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Oracle OpenWorld Latin America Cloud Keynotes

Brazilian Businesses Turning to the Cloud, Despite Concerns

By Sasha Banks-Louie


Companies in Brazil, one of the world’s largest services economies, are turning to cloud computing not only to cut costs and simplify their IT infrastructures, but also to adopt a model that jibes with how they go to market, according to keynote speakers at Oracle OpenWorld Latin America, held in São Paulo last week.

Despite standing on the brink of recession, Brazil’s private sector is spending on cloud technology. Some 41 percent of Brazilian companies already have invested in the cloud and another 42 percent will do so by the end of this year, according to a recent Frost & Sullivan survey of 313 companies in the country. Oracle CEO Mark Hurd said during his Oracle OpenWorld keynote address that Oracle’s cloud business throughout the Latin America region grew 19.7 percent in Q4 FY2015.

41%

Percentage of Brazilian companies that have invested in the cloud

42%

Percentage of Brazilian companies that plan to invest in the cloud in 2015

19.7%

Amount of Oracle cloud business growth throughout Latin America

Hurd also announced that Oracle plans to bring a new data center online in Campinas, São Paulo, in August of this year. The data center will support growing demand in the region for Oracle’s comprehensive cloud offerings.

As the Brazilian economy softens—first-quarter GDP declined 0.2 percent after growing in the previous two quarters—its companies are turning to cloud computing to reduce costs, says Frost & Sullivan analyst Guilherme Campos. “By replacing their traditional capital expenditure model with an operating expenditure model, customers will only need to pay for what they use," Campos says.

A New, Cloud-Based Business Model

 With the cloud, service businesses are able to sell experiences and outcomes in ways that just weren't possible with only on-premises solutions.  

—Ray Wang, CEO of Constellation Research

But cost reduction isn’t the only reason Brazilian businesses are moving to the cloud. With the service sector constituting nearly 70 percent of the country’s GDP, the cloud helps those companies reorient how they design, market, sell, and deliver services, said Constellation Research CEO Ray Wang during his keynote address.

“With the cloud, service businesses are able to sell experiences and outcomes in ways that just weren’t possible with only on-premises solutions,” he said.

One trend involves companies moving to a unit-cost pricing model to sell small service increments, Wang said. He gave an example. “The largest share of profits for medical device companies isn’t from selling imaging systems anymore,” he said. “It’s coming from a vast array of services, from maintenance and support to upgrades and availability.”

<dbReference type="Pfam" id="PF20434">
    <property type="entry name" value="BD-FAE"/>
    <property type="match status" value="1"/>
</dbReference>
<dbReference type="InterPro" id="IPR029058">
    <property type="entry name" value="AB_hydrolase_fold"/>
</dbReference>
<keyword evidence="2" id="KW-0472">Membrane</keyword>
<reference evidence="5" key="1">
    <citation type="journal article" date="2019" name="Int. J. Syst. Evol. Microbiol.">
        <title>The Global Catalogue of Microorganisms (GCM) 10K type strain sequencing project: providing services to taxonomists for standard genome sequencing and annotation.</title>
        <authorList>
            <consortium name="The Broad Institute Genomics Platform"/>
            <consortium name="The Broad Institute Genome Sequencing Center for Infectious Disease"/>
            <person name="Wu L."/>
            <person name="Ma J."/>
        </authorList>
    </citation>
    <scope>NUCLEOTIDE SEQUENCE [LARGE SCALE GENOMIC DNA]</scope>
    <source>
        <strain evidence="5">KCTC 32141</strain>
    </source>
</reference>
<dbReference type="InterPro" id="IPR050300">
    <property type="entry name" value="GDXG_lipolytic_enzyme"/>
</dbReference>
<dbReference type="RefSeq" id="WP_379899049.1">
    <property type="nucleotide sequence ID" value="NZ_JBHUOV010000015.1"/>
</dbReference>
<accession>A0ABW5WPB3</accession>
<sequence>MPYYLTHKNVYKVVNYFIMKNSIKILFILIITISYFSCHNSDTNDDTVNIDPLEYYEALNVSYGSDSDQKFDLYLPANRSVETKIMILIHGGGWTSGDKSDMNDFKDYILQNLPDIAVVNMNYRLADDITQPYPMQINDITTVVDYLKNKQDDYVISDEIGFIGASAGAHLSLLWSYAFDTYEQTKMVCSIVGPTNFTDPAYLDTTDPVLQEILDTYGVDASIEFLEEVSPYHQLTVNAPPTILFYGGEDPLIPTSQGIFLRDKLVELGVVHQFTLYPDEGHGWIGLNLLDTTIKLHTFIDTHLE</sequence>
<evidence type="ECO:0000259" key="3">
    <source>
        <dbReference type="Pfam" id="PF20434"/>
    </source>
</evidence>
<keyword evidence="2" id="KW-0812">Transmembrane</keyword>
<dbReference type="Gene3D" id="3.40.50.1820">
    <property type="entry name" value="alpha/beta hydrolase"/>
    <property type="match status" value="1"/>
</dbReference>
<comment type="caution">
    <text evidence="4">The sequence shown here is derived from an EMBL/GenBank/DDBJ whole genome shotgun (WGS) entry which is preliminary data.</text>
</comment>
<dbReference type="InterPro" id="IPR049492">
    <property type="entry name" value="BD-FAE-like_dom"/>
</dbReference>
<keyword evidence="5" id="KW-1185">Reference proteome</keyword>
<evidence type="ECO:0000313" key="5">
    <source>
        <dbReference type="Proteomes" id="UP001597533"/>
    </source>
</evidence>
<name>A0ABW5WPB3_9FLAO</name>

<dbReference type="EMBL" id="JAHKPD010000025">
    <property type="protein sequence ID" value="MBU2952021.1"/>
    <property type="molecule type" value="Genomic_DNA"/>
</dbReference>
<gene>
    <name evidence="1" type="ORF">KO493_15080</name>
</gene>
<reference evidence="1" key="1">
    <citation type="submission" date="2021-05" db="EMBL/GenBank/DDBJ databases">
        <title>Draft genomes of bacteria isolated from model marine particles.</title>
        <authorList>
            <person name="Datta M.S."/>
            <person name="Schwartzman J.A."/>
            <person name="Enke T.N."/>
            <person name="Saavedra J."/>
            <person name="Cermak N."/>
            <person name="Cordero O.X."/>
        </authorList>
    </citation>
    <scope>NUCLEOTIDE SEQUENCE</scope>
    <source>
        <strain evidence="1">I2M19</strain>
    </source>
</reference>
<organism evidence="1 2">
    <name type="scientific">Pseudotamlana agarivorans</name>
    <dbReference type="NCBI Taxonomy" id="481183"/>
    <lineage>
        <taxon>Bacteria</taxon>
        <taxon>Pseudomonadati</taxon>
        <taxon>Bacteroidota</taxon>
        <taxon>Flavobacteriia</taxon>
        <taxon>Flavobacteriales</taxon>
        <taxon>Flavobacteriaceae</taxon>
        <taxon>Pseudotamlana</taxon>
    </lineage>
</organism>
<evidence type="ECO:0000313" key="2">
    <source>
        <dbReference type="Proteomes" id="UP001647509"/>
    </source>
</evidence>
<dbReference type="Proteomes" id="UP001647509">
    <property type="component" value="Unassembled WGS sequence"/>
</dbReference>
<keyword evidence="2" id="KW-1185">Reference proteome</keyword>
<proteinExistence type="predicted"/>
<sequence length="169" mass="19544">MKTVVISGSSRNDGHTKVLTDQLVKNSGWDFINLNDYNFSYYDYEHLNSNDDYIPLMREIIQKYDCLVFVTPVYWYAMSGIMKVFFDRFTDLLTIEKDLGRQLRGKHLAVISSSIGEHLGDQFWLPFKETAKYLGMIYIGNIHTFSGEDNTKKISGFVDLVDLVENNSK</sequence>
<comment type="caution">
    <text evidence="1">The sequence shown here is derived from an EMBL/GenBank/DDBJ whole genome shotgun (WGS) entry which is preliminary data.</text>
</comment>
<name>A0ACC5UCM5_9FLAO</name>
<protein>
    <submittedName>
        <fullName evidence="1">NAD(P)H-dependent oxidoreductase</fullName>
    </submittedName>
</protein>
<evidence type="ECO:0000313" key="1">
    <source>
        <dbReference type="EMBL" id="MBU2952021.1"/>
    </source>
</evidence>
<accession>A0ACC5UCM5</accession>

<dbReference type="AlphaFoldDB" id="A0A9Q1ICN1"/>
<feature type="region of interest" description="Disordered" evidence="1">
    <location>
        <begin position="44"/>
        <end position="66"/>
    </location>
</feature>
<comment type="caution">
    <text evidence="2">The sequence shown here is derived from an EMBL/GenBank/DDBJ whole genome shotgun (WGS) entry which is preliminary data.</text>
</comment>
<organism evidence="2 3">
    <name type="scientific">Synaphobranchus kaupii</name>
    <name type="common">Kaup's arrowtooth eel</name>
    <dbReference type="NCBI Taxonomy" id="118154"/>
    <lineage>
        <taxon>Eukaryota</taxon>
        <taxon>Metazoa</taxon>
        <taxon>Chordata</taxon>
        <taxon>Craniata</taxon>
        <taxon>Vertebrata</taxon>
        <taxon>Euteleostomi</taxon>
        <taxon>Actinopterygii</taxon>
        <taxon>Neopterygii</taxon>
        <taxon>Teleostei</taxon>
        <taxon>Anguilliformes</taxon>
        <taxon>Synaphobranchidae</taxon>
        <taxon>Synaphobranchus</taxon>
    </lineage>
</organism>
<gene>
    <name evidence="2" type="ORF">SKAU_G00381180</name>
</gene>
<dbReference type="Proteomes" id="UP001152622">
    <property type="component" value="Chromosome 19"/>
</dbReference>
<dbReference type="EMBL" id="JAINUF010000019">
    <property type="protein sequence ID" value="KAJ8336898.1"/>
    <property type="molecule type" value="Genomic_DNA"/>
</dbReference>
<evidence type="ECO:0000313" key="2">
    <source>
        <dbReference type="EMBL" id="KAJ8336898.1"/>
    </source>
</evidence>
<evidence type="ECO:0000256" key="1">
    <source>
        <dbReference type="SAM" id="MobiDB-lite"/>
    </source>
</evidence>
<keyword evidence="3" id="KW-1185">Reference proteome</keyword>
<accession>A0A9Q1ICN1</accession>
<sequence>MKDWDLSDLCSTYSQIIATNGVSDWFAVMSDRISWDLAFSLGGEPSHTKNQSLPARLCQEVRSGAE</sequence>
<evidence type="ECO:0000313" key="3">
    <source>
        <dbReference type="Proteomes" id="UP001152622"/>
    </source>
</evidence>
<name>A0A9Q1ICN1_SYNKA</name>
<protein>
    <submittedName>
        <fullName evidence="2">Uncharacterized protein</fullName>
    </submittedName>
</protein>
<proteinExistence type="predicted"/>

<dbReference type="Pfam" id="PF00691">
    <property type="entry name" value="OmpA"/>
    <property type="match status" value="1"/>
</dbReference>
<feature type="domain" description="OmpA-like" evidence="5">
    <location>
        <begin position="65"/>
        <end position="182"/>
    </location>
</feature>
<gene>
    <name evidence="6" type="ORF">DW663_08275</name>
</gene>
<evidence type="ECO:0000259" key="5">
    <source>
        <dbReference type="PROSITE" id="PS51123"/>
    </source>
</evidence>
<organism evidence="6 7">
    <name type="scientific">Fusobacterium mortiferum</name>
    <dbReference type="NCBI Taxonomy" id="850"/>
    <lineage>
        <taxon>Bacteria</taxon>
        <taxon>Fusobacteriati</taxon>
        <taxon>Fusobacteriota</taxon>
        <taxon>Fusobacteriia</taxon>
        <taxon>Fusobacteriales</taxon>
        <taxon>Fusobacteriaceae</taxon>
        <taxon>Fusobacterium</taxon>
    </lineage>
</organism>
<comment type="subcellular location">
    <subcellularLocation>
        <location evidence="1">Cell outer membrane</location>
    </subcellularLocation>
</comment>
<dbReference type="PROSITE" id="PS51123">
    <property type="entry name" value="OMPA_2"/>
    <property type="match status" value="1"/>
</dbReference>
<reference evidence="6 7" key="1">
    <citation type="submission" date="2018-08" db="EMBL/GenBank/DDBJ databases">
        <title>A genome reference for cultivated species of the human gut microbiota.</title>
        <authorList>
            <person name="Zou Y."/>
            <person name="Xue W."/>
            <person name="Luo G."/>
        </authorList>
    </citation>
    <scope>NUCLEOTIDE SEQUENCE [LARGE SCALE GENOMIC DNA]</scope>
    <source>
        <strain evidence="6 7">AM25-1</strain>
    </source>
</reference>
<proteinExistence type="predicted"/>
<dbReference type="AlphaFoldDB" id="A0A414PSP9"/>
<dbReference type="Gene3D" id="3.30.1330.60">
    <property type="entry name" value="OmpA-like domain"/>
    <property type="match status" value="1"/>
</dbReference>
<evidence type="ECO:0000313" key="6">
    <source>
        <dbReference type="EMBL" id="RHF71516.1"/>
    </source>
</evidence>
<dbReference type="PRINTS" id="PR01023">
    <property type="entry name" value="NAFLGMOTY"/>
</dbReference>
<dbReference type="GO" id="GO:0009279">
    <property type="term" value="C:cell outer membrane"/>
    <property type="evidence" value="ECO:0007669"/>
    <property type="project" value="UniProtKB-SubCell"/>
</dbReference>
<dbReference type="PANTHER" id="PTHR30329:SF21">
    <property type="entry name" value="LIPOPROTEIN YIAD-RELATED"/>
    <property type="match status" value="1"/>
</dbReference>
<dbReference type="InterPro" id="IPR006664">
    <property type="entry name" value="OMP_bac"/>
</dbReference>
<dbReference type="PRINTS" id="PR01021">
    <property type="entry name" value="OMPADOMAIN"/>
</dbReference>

In that scenario, Wang said, the cloud gives medical device companies an “always-on” service delivery platform to help hospitals increase their daily revenue per patient—their top performance metric for driving profitable growth. Particularly in Brazil, where rising incomes and standards of living are driving growth of “on-demand” healthcare, “medical device manufacturers can now sell incremental services at a premium price to help hospitals deliver uninterrupted service to their patients,” he said.

Quelling the Security Concern

The primary obstacle to cloud uptake in Brazil remains data confidentiality and overall security.

“Culturally, Brazilian companies prefer centralized control,” the Frost & Sullivan survey states. “As a result, many IT executives equate the use of cloud computing with a loss of control. These companies do not realize that it will be hard for them to be as well-equipped as service providers to fend off advanced threats.”

Also speaking at Oracle OpenWorld Latin America, John Fowler, Oracle executive vice president of systems, acknowledged that “information security is the number one problem in the modern, connected internet world.”

 Oracle is currently the only cloud provider that can prevent or stop unauthorized in-memory access without compromising performance.  

—John Fowler, Oracle Executive Vice President of Systems

In an effort to quell those concerns, Fowler described the security attributes of Oracle’s Software in Silicon Cloud, which lets developers install, test, and improve their code in a highly secure cloud platform powered by the Software in Silicon technology available in Oracle’s SPARC M7 processor. Software in Silicon technology secures applications and databases at the memory level in the hardware.

Oracle is currently the only cloud provider that can prevent or stop unauthorized in-memory access without compromising performance, Fowler said. “This is critical for operating in the cloud,” he said.

Fowler said other obstacles to cloud adoption include enterprise concerns about whether modern cloud services will integrate well with legacy on-premises software—a concern that Oracle Executive Chairman and CTO Larry Ellison addressed June 22, when the company announced 24 new cloud platform and infrastructure services.

Ellison emphasized at the June 22 product announcement that the technology Oracle offers in the cloud is “the same exact” technology it sells for on-premises use, letting enterprises move all of their applications—not just Oracle applications—from the data center to the cloud and back again “with a push of a button.” Ellison referred to the “coming decade of coexistence between on-premises data processing and cloud data processing.”


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